determining a first relative direction from the first screen location of the first display screen to the second display location of the visual display means; and
expanding the display of graphical desktop user interface onto the visual display means at times when first processor is communicating with the second processor means and the second processor means are also in the vicinity the display screen so that movement of the first pointing device in the first direction causes the cursor to move to and to disappear off of an edge of first display screen and further causes the appearance of a new visual indication on the second visual display means.
14. A system for processing and displaying data comprising:
a first processor which functions to generate an first image of a desktop graphical user interface;
a first display screen disposed at a first screen location and connected to the first processor to display the first image;
a first pointing device connected to the first processor to control movement of a cursor in the first image;
second processor means which include second visual display means and which are disposed at a second display location which is movable in relation to the first display screen;
means for communicating signals between the first processor and the second processor means;
means which determine a first relative direction from the first screen location of the first display screen to the second display location of the second visual display means; and
program means operating within at least the first processor to allow selection or movement of an indication on the second visual display means in response to operation of the first pointing device at times when first processor is communicating with the second processor means and the second processor means are also in the vicinity the first display screen so that operation of the first pointing device in the first direction causes the cursor to move to and to disappear off of an edge of first display screen together with a corresponding visual indication on the second visual display means.
Description
BACKGROUND OF THE INVENTION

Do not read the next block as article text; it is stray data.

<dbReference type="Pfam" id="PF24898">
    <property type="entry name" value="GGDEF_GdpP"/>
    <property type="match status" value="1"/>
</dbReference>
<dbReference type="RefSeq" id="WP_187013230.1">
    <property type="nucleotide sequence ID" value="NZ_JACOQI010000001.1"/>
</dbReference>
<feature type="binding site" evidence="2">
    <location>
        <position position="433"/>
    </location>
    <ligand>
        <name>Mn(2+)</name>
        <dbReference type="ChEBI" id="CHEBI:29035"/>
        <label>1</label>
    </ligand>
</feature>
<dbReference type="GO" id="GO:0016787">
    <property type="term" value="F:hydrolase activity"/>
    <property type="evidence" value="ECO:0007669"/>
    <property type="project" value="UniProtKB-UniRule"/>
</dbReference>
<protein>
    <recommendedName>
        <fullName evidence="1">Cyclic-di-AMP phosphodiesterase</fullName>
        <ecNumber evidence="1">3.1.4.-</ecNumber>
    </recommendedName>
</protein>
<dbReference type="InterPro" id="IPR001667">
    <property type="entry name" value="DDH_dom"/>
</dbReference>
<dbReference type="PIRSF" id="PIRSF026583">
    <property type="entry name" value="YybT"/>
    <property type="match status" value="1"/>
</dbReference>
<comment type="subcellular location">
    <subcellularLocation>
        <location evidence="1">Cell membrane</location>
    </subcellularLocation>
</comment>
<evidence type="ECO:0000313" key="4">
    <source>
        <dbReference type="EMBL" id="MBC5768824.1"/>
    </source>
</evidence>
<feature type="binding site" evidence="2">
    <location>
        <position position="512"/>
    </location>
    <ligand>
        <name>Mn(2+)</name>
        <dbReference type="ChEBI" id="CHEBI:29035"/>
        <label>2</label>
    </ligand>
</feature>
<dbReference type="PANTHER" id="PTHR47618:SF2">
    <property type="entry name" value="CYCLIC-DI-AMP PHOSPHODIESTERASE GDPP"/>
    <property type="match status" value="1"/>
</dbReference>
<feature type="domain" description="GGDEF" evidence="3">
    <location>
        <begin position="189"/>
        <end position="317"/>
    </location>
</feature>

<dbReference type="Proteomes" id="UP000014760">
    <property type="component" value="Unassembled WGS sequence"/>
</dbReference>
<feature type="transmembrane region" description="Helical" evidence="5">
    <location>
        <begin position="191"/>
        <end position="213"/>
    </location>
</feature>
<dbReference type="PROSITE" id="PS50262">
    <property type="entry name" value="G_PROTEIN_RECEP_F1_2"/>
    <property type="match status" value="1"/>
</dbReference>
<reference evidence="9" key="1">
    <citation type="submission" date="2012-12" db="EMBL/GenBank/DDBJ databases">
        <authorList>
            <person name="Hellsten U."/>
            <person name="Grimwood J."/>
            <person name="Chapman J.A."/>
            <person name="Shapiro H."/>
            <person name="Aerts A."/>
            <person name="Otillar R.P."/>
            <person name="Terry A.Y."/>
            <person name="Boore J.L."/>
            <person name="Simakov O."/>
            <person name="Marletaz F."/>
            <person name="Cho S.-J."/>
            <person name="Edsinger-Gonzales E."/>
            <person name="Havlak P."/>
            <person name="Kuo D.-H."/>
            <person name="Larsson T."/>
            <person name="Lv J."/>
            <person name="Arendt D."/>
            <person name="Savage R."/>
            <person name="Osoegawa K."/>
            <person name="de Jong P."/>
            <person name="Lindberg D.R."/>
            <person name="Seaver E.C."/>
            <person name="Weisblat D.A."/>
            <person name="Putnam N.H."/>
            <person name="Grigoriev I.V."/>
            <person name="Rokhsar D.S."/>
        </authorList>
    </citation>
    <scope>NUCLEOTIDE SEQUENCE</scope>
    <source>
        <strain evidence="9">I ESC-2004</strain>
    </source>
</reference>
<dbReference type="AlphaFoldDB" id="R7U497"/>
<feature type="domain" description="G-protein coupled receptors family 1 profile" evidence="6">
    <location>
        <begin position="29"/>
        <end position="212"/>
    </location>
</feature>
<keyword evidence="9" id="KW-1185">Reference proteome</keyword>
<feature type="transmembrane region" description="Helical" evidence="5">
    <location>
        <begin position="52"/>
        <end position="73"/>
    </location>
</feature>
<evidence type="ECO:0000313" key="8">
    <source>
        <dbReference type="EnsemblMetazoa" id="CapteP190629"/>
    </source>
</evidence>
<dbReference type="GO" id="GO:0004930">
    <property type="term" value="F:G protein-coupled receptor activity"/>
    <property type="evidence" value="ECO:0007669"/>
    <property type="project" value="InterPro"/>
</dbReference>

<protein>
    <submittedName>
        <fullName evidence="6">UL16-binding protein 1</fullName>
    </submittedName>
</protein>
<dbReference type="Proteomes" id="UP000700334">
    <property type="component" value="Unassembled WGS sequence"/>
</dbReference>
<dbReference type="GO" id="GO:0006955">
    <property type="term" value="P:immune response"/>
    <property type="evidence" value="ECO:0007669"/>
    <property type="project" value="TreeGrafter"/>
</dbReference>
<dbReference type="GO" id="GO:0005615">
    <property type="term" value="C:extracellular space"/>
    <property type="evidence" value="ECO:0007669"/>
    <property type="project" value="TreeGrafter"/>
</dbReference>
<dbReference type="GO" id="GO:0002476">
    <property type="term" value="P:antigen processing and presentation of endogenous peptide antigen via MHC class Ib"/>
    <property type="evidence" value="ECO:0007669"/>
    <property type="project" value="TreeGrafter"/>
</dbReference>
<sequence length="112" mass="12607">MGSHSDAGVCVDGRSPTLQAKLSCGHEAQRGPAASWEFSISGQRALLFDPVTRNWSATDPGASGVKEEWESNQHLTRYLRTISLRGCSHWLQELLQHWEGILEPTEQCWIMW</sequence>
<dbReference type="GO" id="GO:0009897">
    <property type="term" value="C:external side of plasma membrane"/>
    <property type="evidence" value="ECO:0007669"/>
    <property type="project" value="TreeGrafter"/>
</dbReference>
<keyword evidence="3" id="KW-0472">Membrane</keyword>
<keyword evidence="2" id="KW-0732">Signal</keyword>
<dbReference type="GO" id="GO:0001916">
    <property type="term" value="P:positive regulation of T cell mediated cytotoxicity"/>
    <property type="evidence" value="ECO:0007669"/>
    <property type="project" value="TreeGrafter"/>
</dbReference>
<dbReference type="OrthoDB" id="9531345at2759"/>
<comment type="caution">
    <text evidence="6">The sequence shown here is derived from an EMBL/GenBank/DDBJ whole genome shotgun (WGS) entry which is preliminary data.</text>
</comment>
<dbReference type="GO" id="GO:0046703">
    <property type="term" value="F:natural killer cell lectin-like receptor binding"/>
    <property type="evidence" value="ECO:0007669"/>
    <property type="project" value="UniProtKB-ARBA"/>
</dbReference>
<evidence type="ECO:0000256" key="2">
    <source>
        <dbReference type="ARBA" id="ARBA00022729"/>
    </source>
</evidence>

The invention relates to a graphical user interface for use in a computer or data processing system which includes a principal display and one or more attached devices with secondary displays which are movable with respect to the first display. More specifically the invention relates to a graphical interface which permits a user to seamlessly control information display on multiple display devices with a single pointing device.

DESCRIPTION OF THE PRIOR ART

At the present time most desktop and laptop computer systems make use of a graphical user interface wherein images on a display screen represent data and program icons on a virtual desktop. The user selects and controls the programs and data by use of a pointing device, typically a mouse, trackball or touchscreen, which is programmed to move a cursor on the screen. The system differentiates between various input commands and takes actions using program logic which combines information derived from the pushing of keyboard and mouse buttons with information which reflects the position of the cursor on the display screen.

Personal data assistant devices (PDA's) generally also use some form of graphical user interface. More sophisticated devices, for example those using the Microsoft Windows CE operating system have interfaces and pointing devices which closely resemble those on laptop computers. Less sophisticated PDA's, handheld video games and cellular telephones more typically accept inputs from a more simple set of directional keys and may display user information in the form of highlighted menu entries or simple lighted indicators or buttons.

Hardware and software is now readily available which allows devices in these and other categories (for example digital cameras, audio players etc.) to be docked or otherwise attached and/or interconnected to a computer system. The interconnected systems are, however, usually complicated and difficult for a user to control. It is not uncommon for a principal computer system to seize control of the inputs of a docked device, whereby the keyboard and pointing device of the computer remotely control the docked device, but this usually is done in a manner which significantly changes the graphical interface on the docked device, and can be confusing for the user. The situation can become even more complicated when multiple devices are docked to a system at the same time and the user is required to sort-out the differences between the methods and interfaces used to control them.

SUMMARY OF THE INVENTION

A graphical user interface for a computer system allows a user to select and control attached devices based upon the physical location of those devices relative to a principal display screen. The system determines the relative direction from the principal display screen toward each attached device and a graphical user interface allows the user to assume control of each such device by using a principal pointing device to move a cursor to the edge of the display screen in the direction of the device. As the cursor moves to the edge of the principal display screen it seamlessly assumes control of the native display and graphical interface on the docked device. The user is thus able to interpret information from the docked device using a familiar interface and does not suffer from confusion about which device he is operating